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Cisco’s John Chambers on ‘Star Trek,’ Dyslexia and the Importance of Failure

Under the shareholder and media microscope, Chambers plans to cut 6,000 jobs, while Goldman Sachs pressures him to move the company toward more software-driven networking and move away from hardware if it wants to survive.

John Chambers, chief executive and chairman of Cisco, the network- equipment company, has just beamed in for his interview. Appearing in high-definition on a large flat-screen TV in New York, in real life he is sitting in his San Jose, Calif., office, showing off the capabilities of one of his company’s videoconferencing products. “Fast-forward five years and you’re not going to know who you met in person and who you met through the technology,” he says, nearly life-size on his screen.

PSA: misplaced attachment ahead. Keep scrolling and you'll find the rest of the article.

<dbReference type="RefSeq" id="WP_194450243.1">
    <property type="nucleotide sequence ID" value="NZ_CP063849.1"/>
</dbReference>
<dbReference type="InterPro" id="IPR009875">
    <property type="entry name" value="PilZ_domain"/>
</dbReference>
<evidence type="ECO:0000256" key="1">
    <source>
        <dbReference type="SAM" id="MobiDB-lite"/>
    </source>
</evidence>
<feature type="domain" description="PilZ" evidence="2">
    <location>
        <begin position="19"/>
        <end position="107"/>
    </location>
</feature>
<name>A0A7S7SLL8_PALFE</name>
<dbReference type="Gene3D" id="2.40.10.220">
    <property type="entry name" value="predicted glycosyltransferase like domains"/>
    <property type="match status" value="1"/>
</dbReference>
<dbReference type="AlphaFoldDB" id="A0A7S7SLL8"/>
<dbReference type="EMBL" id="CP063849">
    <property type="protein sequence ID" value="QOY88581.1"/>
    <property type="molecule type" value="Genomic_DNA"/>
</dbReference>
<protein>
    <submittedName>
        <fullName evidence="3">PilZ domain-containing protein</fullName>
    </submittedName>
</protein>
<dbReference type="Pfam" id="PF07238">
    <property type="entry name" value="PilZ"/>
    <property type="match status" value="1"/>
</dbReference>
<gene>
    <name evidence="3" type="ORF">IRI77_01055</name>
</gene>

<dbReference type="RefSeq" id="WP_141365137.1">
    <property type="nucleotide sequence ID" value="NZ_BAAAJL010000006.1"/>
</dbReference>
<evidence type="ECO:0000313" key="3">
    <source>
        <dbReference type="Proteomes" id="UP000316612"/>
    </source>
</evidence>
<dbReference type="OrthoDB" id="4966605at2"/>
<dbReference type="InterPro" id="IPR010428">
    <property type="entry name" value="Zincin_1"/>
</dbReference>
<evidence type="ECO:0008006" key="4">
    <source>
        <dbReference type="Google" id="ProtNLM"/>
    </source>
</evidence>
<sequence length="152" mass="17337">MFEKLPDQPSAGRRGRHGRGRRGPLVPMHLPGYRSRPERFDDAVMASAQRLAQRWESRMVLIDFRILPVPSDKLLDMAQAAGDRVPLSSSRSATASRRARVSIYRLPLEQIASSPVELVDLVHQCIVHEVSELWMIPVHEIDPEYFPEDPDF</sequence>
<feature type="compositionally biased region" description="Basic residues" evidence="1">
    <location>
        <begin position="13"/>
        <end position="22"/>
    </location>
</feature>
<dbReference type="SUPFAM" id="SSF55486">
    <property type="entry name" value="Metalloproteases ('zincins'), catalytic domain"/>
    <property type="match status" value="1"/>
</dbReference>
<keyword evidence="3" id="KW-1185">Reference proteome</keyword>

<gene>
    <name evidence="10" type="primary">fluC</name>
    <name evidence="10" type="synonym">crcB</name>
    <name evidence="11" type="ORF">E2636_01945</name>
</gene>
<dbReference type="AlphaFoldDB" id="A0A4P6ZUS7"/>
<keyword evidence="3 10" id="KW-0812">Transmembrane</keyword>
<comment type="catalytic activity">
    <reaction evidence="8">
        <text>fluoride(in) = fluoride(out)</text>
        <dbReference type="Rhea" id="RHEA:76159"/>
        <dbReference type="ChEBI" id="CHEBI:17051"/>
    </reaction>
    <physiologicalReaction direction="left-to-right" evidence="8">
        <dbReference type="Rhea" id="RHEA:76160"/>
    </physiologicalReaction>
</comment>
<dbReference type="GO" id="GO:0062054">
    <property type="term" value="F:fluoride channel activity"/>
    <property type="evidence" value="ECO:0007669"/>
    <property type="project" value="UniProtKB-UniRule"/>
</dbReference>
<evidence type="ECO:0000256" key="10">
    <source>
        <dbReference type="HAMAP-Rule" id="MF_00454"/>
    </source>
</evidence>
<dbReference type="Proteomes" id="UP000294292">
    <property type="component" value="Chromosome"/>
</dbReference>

The product, a new version of a platform called TelePresence, is one of the latest initiatives that Mr. Chambers, 64, is launching at Cisco, which is known mainly for its networking technology. An enthusiastic salesman, he talks about its lowered price point (from $300,000 to $2,000) and the ability for people to go beyond Skype to have more lifelike virtual conversations.

“As video moves to the Internet, it’s time to have a ‘Star Trek’ experience,” he says, “And so I said to my engineering team: I want this to be like ‘Star Trek’ and I want to be like Scotty,” the engineer in the series.

Read more: The Wall Street Journal

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